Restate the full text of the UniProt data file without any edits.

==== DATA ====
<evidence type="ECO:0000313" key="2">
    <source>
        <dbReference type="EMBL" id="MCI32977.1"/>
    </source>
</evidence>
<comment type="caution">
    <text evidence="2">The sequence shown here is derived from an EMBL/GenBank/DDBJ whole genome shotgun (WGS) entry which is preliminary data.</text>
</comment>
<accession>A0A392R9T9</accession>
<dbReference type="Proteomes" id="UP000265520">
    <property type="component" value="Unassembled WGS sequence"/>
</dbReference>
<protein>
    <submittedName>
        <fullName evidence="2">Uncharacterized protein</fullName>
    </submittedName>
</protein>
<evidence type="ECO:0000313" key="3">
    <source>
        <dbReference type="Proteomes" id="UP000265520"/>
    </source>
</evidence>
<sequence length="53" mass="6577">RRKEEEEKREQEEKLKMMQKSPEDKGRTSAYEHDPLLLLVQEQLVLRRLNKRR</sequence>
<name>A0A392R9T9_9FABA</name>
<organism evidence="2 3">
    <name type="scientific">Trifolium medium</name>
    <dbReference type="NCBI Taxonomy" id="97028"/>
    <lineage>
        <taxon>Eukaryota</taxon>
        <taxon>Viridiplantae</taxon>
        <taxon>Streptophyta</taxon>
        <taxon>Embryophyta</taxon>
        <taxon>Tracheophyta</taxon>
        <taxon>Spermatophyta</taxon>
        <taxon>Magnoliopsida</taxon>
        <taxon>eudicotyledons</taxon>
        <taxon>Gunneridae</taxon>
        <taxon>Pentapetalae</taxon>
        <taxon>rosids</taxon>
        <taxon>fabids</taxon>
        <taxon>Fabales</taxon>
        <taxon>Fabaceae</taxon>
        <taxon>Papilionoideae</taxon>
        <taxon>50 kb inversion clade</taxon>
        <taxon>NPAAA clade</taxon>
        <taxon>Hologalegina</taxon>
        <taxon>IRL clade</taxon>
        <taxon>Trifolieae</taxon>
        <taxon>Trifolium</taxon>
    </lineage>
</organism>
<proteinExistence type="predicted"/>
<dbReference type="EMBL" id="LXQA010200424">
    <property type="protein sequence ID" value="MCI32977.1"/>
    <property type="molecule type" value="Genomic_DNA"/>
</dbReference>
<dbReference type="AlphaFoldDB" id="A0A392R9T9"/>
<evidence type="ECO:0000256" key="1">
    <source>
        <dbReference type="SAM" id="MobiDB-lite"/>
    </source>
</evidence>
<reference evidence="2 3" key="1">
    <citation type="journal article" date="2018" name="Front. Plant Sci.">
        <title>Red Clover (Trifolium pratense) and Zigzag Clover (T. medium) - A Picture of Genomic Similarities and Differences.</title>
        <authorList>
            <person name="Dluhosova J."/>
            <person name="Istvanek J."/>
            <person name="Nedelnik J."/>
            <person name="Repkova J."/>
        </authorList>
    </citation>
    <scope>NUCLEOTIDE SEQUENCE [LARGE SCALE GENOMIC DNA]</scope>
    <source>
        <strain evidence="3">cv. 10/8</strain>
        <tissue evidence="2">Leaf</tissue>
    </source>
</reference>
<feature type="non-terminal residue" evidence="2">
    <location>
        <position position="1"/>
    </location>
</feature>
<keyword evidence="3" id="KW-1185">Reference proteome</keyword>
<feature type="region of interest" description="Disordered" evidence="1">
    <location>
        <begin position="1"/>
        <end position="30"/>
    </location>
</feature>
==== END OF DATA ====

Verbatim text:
<evidence type="ECO:0000313" key="2">
    <source>
        <dbReference type="EMBL" id="MCI32977.1"/>
    </source>
</evidence>
<comment type="caution">
    <text evidence="2">The sequence shown here is derived from an EMBL/GenBank/DDBJ whole genome shotgun (WGS) entry which is preliminary data.</text>
</comment>
<accession>A0A392R9T9</accession>
<dbReference type="Proteomes" id="UP000265520">
    <property type="component" value="Unassembled WGS sequence"/>
</dbReference>
<protein>
    <submittedName>
        <fullName evidence="2">Uncharacterized protein</fullName>
    </submittedName>
</protein>
<evidence type="ECO:0000313" key="3">
    <source>
        <dbReference type="Proteomes" id="UP000265520"/>
    </source>
</evidence>
<sequence length="53" mass="6577">RRKEEEEKREQEEKLKMMQKSPEDKGRTSAYEHDPLLLLVQEQLVLRRLNKRR</sequence>
<name>A0A392R9T9_9FABA</name>
<organism evidence="2 3">
    <name type="scientific">Trifolium medium</name>
    <dbReference type="NCBI Taxonomy" id="97028"/>
    <lineage>
        <taxon>Eukaryota</taxon>
        <taxon>Viridiplantae</taxon>
        <taxon>Streptophyta</taxon>
        <taxon>Embryophyta</taxon>
        <taxon>Tracheophyta</taxon>
        <taxon>Spermatophyta</taxon>
        <taxon>Magnoliopsida</taxon>
        <taxon>eudicotyledons</taxon>
        <taxon>Gunneridae</taxon>
        <taxon>Pentapetalae</taxon>
        <taxon>rosids</taxon>
        <taxon>fabids</taxon>
        <taxon>Fabales</taxon>
        <taxon>Fabaceae</taxon>
        <taxon>Papilionoideae</taxon>
        <taxon>50 kb inversion clade</taxon>
        <taxon>NPAAA clade</taxon>
        <taxon>Hologalegina</taxon>
        <taxon>IRL clade</taxon>
        <taxon>Trifolieae</taxon>
        <taxon>Trifolium</taxon>
    </lineage>
</organism>
<proteinExistence type="predicted"/>
<dbReference type="EMBL" id="LXQA010200424">
    <property type="protein sequence ID" value="MCI32977.1"/>
    <property type="molecule type" value="Genomic_DNA"/>
</dbReference>
<dbReference type="AlphaFoldDB" id="A0A392R9T9"/>
<evidence type="ECO:0000256" key="1">
    <source>
        <dbReference type="SAM" id="MobiDB-lite"/>
    </source>
</evidence>
<reference evidence="2 3" key="1">
    <citation type="journal article" date="2018" name="Front. Plant Sci.">
        <title>Red Clover (Trifolium pratense) and Zigzag Clover (T. medium) - A Picture of Genomic Similarities and Differences.</title>
        <authorList>
            <person name="Dluhosova J."/>
            <person name="Istvanek J."/>
            <person name="Nedelnik J."/>
            <person name="Repkova J."/>
        </authorList>
    </citation>
    <scope>NUCLEOTIDE SEQUENCE [LARGE SCALE GENOMIC DNA]</scope>
    <source>
        <strain evidence="3">cv. 10/8</strain>
        <tissue evidence="2">Leaf</tissue>
    </source>
</reference>
<feature type="non-terminal residue" evidence="2">
    <location>
        <position position="1"/>
    </location>
</feature>
<keyword evidence="3" id="KW-1185">Reference proteome</keyword>
<feature type="region of interest" description="Disordered" evidence="1">
    <location>
        <begin position="1"/>
        <end position="30"/>
    </location>
</feature>